Two months after the hull arrived on 19 November 2011, a call to Mick revealed some movement. Until then, occasional telephone calls had shown zero progress as Mick completed another boat, Little Owl, and carried out work to his new workshop. We knew his plan was always to complete Little Owl first, which had taken much longer than he had anticipated, and to redevelop his workshop. While I knew all this, I hadn’t quite realised it was going to take 2 months to get to this stage. By the way, I have read that boat building is always hampered with delays. Apparently the only boat that was competed on time, according to a reliable source, was the Ark, mainly because they had an urgent deadline. No such deadlines exist in the real world!
So, the message from Mick was that Skylark was being moved near the new workshop on Monday, 21 November. The first tasks would be to paint the inside of the hull with bitumen and lay the ballast bricks at the same time to ensure they bed in well. This helps to stop them moving or even vibrating, and of course the bitumen is essential for rust proofing. The floor boards will be laid at the same time along with the engine.
Mick asked if we had decided on a main colour for the exterior because he wanted to undercoat the hull before putting in the portholes. He would then be ready to spray the insulation – much easier with the windows in.
We went over on 26 November to find Skylark just outside the new workshop. We had a quick walk around the grey hull, looking into the open doors at the ends and where the kitchen will be. We could see the floor boards and that was about it. After a few minutes Mick turned up – he’d been in the shed and hadn’t heard us. We chatted for about half an hour, walking around the boat and climbing up the ladder to go inside. It all looked good. About 2 tonnes of very hard red bricks had been carefully laid in the bottom of the hull for ballast and good quality shuttering ply screwed to the bottom to form the floor. The glue used in the ply was of marine quality to avoid the wood falling apart if it ever gets wet. Nothing else was under the floor apart from 2 bilge pumps to cope with any water ingress, which should be nil. All pipe work would be above this layer to enable maintenance to be undertaken if needed.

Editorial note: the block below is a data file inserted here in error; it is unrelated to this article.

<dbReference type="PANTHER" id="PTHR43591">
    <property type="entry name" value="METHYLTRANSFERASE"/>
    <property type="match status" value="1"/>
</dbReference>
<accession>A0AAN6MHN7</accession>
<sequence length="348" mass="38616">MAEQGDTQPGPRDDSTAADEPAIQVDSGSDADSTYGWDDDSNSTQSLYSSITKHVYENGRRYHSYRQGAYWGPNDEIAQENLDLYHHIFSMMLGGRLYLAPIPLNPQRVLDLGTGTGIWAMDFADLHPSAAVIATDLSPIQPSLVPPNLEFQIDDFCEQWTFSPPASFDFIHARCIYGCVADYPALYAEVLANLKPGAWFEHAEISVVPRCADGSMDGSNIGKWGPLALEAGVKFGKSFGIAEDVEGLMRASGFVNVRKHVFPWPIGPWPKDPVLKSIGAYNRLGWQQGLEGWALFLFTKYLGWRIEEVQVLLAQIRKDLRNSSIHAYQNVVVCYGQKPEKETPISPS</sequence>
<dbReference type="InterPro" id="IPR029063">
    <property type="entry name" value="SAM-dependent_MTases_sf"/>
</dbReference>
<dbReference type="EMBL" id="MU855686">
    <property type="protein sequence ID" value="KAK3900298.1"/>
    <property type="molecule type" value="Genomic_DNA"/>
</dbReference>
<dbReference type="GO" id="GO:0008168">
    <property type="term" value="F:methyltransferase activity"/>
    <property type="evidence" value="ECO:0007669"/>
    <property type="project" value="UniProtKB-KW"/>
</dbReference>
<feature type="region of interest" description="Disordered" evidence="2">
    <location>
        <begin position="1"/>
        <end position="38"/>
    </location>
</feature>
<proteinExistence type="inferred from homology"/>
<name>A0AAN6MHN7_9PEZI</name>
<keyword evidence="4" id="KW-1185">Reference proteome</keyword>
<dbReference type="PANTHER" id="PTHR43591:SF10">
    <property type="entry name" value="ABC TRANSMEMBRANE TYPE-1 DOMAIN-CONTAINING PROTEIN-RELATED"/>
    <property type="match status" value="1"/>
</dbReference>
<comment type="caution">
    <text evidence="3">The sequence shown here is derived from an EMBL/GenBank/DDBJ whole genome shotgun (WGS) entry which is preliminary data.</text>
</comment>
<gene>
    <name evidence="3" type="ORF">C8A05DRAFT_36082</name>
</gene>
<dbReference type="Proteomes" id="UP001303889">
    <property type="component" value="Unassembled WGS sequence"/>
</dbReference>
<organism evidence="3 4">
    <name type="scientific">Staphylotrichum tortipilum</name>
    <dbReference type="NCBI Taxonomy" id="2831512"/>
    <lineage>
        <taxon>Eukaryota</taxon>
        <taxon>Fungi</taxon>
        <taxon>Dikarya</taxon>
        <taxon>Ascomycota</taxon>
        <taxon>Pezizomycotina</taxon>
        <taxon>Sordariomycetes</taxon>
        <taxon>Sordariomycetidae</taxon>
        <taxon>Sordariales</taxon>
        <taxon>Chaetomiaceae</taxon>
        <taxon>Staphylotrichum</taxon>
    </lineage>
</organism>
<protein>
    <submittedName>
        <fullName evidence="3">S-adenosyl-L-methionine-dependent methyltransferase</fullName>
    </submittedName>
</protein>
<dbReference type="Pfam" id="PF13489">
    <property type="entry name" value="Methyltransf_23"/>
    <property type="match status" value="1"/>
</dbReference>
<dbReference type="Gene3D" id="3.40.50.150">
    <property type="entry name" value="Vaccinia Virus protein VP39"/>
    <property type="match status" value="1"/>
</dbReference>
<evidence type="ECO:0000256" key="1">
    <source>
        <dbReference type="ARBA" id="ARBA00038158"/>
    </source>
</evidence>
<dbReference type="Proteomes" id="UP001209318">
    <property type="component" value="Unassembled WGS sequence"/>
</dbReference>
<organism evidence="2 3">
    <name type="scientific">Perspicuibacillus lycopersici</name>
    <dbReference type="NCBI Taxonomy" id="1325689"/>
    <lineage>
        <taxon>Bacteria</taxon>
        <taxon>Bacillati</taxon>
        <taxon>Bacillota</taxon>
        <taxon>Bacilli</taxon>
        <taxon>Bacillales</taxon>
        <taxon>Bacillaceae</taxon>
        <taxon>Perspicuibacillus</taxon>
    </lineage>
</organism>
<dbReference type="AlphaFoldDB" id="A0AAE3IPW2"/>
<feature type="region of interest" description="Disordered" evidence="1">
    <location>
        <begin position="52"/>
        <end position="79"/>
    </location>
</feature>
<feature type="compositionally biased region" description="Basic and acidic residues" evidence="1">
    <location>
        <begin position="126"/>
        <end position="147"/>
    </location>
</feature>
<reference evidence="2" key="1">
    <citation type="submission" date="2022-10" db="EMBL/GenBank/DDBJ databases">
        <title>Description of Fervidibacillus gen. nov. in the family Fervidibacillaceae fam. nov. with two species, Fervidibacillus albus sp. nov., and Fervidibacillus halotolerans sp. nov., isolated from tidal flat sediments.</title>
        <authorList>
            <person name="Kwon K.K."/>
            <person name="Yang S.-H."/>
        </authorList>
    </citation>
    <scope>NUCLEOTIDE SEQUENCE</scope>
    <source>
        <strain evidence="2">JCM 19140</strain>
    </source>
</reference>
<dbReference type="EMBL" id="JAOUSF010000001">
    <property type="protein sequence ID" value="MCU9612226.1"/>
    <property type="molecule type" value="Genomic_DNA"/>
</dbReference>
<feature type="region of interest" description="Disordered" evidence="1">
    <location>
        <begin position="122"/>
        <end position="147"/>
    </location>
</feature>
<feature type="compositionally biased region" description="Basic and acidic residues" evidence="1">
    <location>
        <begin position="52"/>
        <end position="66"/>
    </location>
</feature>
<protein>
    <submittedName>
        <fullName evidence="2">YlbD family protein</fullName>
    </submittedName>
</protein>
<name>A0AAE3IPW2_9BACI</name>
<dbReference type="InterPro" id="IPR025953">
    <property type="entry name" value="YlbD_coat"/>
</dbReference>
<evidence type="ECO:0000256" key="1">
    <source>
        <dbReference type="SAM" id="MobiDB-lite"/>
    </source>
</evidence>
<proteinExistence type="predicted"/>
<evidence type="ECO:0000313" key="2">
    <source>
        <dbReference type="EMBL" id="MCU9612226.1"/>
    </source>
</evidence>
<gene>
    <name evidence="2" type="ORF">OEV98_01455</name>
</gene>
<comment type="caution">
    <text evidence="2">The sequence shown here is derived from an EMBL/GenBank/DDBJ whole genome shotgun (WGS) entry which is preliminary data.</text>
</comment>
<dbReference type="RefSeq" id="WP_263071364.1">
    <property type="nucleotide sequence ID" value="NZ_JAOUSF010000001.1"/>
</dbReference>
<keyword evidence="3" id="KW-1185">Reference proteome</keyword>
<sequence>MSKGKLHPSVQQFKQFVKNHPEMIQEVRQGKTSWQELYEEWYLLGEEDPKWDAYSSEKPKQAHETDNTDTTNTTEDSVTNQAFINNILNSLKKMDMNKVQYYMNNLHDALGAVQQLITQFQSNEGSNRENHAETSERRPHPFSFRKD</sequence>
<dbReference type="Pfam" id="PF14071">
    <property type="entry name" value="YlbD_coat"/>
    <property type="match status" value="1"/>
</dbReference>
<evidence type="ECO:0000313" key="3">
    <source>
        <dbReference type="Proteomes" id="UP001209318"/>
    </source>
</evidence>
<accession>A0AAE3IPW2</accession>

We confirmed our external colour choice as being dark green – the only name we could think of was ‘British Racing Green’, with probably light cream coach stripes and the occasional red highlight. Mick was pleased with this choice, thinking, like us, that it would be look traditional. We also confirmed our choice of name (Skylark) and that we wanted ‘No 1’ painted alongside the name to denote the boat is privately owned and is not a hire boat.
His next job was to order the engine – a 50 hp Kubota with the two alternators. The whole cabin would then be battoned and the insulation sprayed.
So why is such a large engine needed when most narrowboats make do with something smaller, say 30hp? Mick has had quite a bit of experience of building boats and has lived on a couple in the past. He believes it is better to have a larger engine to cope better with the strains put upon it. A smaller engine can struggle especially when they are taken into the freer flowing rivers say nearer Kings Lynn. There are stories of smaller engined boats having to wait for tides to change before they go up stream. The speed limits applying to the rivers of East Anglia are also higher than the canals (7mph instead of 4mph). Because they are wider and deeper there is less damage caused to the banks from wash. This can also make a great deal of difference to travel times. All of this would put a great strain on a smaller engine so a larger engine it is. This will also help when the boat has to be sold.